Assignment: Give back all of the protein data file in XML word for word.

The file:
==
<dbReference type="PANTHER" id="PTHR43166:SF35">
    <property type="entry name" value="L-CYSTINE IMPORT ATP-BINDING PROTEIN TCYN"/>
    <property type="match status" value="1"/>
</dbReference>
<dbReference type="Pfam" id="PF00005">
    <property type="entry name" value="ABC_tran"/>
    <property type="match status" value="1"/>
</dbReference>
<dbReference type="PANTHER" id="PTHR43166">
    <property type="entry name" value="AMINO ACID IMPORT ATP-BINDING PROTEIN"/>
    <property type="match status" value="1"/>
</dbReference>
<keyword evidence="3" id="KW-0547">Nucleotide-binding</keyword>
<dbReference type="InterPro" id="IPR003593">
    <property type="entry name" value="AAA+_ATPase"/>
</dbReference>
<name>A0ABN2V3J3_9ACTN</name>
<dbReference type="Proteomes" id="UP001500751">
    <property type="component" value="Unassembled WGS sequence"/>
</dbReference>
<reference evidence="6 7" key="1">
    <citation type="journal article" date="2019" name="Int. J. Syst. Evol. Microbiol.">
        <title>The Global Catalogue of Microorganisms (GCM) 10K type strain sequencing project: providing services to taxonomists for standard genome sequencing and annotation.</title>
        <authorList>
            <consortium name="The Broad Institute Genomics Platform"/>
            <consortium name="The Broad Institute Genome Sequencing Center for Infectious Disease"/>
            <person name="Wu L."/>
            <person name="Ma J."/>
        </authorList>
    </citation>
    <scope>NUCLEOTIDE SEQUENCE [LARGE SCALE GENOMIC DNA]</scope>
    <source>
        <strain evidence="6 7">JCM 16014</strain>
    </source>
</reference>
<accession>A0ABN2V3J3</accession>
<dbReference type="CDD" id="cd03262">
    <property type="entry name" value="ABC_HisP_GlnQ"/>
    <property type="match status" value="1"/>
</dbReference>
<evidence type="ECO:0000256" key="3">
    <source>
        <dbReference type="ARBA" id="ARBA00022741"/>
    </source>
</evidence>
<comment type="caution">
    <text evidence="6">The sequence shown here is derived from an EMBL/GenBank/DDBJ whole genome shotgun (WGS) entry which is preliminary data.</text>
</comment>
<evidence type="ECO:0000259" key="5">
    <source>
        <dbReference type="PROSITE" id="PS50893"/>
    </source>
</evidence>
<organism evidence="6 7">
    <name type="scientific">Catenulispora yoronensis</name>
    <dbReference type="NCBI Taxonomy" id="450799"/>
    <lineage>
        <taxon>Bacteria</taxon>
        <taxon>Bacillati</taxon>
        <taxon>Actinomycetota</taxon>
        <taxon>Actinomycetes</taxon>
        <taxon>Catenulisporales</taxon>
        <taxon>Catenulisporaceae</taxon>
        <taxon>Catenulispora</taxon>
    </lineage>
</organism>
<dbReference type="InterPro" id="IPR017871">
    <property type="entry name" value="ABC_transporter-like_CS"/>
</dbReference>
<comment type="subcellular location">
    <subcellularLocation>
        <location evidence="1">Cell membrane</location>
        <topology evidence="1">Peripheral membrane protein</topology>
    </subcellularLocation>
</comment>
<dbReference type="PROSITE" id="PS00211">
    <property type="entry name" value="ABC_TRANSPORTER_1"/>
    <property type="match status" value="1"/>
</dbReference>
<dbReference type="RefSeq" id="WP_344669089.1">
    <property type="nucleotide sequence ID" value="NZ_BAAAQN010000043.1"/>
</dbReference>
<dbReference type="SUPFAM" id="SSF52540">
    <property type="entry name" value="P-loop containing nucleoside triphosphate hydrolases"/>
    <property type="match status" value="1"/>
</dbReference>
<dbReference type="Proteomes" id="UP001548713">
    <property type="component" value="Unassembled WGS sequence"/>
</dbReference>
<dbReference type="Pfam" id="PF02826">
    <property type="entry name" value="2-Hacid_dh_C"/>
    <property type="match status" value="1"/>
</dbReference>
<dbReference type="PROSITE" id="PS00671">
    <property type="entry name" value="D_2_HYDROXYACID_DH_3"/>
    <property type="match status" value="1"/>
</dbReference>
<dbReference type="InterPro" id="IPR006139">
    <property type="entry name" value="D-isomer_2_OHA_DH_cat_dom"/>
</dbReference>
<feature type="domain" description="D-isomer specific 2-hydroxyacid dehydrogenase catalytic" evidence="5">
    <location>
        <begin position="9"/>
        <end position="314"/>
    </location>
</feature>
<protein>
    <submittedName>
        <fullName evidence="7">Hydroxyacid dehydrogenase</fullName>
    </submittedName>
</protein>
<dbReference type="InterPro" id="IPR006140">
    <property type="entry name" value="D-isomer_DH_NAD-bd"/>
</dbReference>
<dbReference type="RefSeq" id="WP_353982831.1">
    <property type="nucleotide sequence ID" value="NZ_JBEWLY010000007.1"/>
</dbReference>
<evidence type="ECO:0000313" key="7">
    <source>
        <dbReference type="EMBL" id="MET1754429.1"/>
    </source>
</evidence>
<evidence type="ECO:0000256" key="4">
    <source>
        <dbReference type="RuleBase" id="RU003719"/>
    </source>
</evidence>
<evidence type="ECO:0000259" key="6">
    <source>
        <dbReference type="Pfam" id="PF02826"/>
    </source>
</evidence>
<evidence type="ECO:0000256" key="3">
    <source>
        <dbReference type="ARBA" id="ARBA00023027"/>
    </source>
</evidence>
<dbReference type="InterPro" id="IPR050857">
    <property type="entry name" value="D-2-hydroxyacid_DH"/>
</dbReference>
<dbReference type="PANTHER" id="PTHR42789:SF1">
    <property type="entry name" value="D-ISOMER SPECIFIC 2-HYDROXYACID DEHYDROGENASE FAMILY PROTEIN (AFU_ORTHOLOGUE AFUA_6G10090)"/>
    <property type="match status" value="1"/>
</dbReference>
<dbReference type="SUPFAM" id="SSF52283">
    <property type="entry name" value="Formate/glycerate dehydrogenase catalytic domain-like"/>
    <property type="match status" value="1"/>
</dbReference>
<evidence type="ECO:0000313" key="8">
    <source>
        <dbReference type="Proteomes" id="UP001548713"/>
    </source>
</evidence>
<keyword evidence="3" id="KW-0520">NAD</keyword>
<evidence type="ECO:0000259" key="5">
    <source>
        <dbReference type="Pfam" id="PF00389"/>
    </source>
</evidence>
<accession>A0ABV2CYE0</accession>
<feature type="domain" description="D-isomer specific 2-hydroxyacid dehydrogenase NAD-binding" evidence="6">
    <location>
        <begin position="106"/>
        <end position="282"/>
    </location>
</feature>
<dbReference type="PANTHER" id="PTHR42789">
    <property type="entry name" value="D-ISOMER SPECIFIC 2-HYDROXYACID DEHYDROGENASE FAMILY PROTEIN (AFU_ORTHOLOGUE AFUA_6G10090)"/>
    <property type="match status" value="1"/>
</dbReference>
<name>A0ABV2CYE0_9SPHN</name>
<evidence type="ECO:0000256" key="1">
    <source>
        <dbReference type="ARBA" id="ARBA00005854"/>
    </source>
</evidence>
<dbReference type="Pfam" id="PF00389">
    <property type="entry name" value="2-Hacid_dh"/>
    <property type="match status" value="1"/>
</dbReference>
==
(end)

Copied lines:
<dbReference type="PANTHER" id="PTHR43166:SF35">
    <property type="entry name" value="L-CYSTINE IMPORT ATP-BINDING PROTEIN TCYN"/>
    <property type="match status" value="1"/>
</dbReference>
<dbReference type="Pfam" id="PF00005">
    <property type="entry name" value="ABC_tran"/>
    <property type="match status" value="1"/>
</dbReference>
<dbReference type="PANTHER" id="PTHR43166">
    <property type="entry name" value="AMINO ACID IMPORT ATP-BINDING PROTEIN"/>
    <property type="match status" value="1"/>
</dbReference>
<keyword evidence="3" id="KW-0547">Nucleotide-binding</keyword>
<dbReference type="InterPro" id="IPR003593">
    <property type="entry name" value="AAA+_ATPase"/>
</dbReference>
<name>A0ABN2V3J3_9ACTN</name>
<dbReference type="Proteomes" id="UP001500751">
    <property type="component" value="Unassembled WGS sequence"/>
</dbReference>
<reference evidence="6 7" key="1">
    <citation type="journal article" date="2019" name="Int. J. Syst. Evol. Microbiol.">
        <title>The Global Catalogue of Microorganisms (GCM) 10K type strain sequencing project: providing services to taxonomists for standard genome sequencing and annotation.</title>
        <authorList>
            <consortium name="The Broad Institute Genomics Platform"/>
            <consortium name="The Broad Institute Genome Sequencing Center for Infectious Disease"/>
            <person name="Wu L."/>
            <person name="Ma J."/>
        </authorList>
    </citation>
    <scope>NUCLEOTIDE SEQUENCE [LARGE SCALE GENOMIC DNA]</scope>
    <source>
        <strain evidence="6 7">JCM 16014</strain>
    </source>
</reference>
<accession>A0ABN2V3J3</accession>
<dbReference type="CDD" id="cd03262">
    <property type="entry name" value="ABC_HisP_GlnQ"/>
    <property type="match status" value="1"/>
</dbReference>
<evidence type="ECO:0000256" key="3">
    <source>
        <dbReference type="ARBA" id="ARBA00022741"/>
    </source>
</evidence>
<comment type="caution">
    <text evidence="6">The sequence shown here is derived from an EMBL/GenBank/DDBJ whole genome shotgun (WGS) entry which is preliminary data.</text>
</comment>
<evidence type="ECO:0000259" key="5">
    <source>
        <dbReference type="PROSITE" id="PS50893"/>
    </source>
</evidence>
<organism evidence="6 7">
    <name type="scientific">Catenulispora yoronensis</name>
    <dbReference type="NCBI Taxonomy" id="450799"/>
    <lineage>
        <taxon>Bacteria</taxon>
        <taxon>Bacillati</taxon>
        <taxon>Actinomycetota</taxon>
        <taxon>Actinomycetes</taxon>
        <taxon>Catenulisporales</taxon>
        <taxon>Catenulisporaceae</taxon>
        <taxon>Catenulispora</taxon>
    </lineage>
</organism>
<dbReference type="InterPro" id="IPR017871">
    <property type="entry name" value="ABC_transporter-like_CS"/>
</dbReference>
<comment type="subcellular location">
    <subcellularLocation>
        <location evidence="1">Cell membrane</location>
        <topology evidence="1">Peripheral membrane protein</topology>
    </subcellularLocation>
</comment>
<dbReference type="PROSITE" id="PS00211">
    <property type="entry name" value="ABC_TRANSPORTER_1"/>
    <property type="match status" value="1"/>
</dbReference>
<dbReference type="RefSeq" id="WP_344669089.1">
    <property type="nucleotide sequence ID" value="NZ_BAAAQN010000043.1"/>
</dbReference>
<dbReference type="SUPFAM" id="SSF52540">
    <property type="entry name" value="P-loop containing nucleoside triphosphate hydrolases"/>
    <property type="match status" value="1"/>
</dbReference>
<dbReference type="Proteomes" id="UP001548713">
    <property type="component" value="Unassembled WGS sequence"/>
</dbReference>
<dbReference type="Pfam" id="PF02826">
    <property type="entry name" value="2-Hacid_dh_C"/>
    <property type="match status" value="1"/>
</dbReference>
<dbReference type="PROSITE" id="PS00671">
    <property type="entry name" value="D_2_HYDROXYACID_DH_3"/>
    <property type="match status" value="1"/>
</dbReference>
<dbReference type="InterPro" id="IPR006139">
    <property type="entry name" value="D-isomer_2_OHA_DH_cat_dom"/>
</dbReference>
<feature type="domain" description="D-isomer specific 2-hydroxyacid dehydrogenase catalytic" evidence="5">
    <location>
        <begin position="9"/>
        <end position="314"/>
    </location>
</feature>
<protein>
    <submittedName>
        <fullName evidence="7">Hydroxyacid dehydrogenase</fullName>
    </submittedName>
</protein>
<dbReference type="InterPro" id="IPR006140">
    <property type="entry name" value="D-isomer_DH_NAD-bd"/>
</dbReference>
<dbReference type="RefSeq" id="WP_353982831.1">
    <property type="nucleotide sequence ID" value="NZ_JBEWLY010000007.1"/>
</dbReference>
<evidence type="ECO:0000313" key="7">
    <source>
        <dbReference type="EMBL" id="MET1754429.1"/>
    </source>
</evidence>
<evidence type="ECO:0000256" key="4">
    <source>
        <dbReference type="RuleBase" id="RU003719"/>
    </source>
</evidence>
<evidence type="ECO:0000259" key="6">
    <source>
        <dbReference type="Pfam" id="PF02826"/>
    </source>
</evidence>
<evidence type="ECO:0000256" key="3">
    <source>
        <dbReference type="ARBA" id="ARBA00023027"/>
    </source>
</evidence>
<dbReference type="InterPro" id="IPR050857">
    <property type="entry name" value="D-2-hydroxyacid_DH"/>
</dbReference>
<dbReference type="PANTHER" id="PTHR42789:SF1">
    <property type="entry name" value="D-ISOMER SPECIFIC 2-HYDROXYACID DEHYDROGENASE FAMILY PROTEIN (AFU_ORTHOLOGUE AFUA_6G10090)"/>
    <property type="match status" value="1"/>
</dbReference>
<dbReference type="SUPFAM" id="SSF52283">
    <property type="entry name" value="Formate/glycerate dehydrogenase catalytic domain-like"/>
    <property type="match status" value="1"/>
</dbReference>
<evidence type="ECO:0000313" key="8">
    <source>
        <dbReference type="Proteomes" id="UP001548713"/>
    </source>
</evidence>
<keyword evidence="3" id="KW-0520">NAD</keyword>
<evidence type="ECO:0000259" key="5">
    <source>
        <dbReference type="Pfam" id="PF00389"/>
    </source>
</evidence>
<accession>A0ABV2CYE0</accession>
<feature type="domain" description="D-isomer specific 2-hydroxyacid dehydrogenase NAD-binding" evidence="6">
    <location>
        <begin position="106"/>
        <end position="282"/>
    </location>
</feature>
<dbReference type="PANTHER" id="PTHR42789">
    <property type="entry name" value="D-ISOMER SPECIFIC 2-HYDROXYACID DEHYDROGENASE FAMILY PROTEIN (AFU_ORTHOLOGUE AFUA_6G10090)"/>
    <property type="match status" value="1"/>
</dbReference>
<name>A0ABV2CYE0_9SPHN</name>
<evidence type="ECO:0000256" key="1">
    <source>
        <dbReference type="ARBA" id="ARBA00005854"/>
    </source>
</evidence>
<dbReference type="Pfam" id="PF00389">
    <property type="entry name" value="2-Hacid_dh"/>
    <property type="match status" value="1"/>
</dbReference>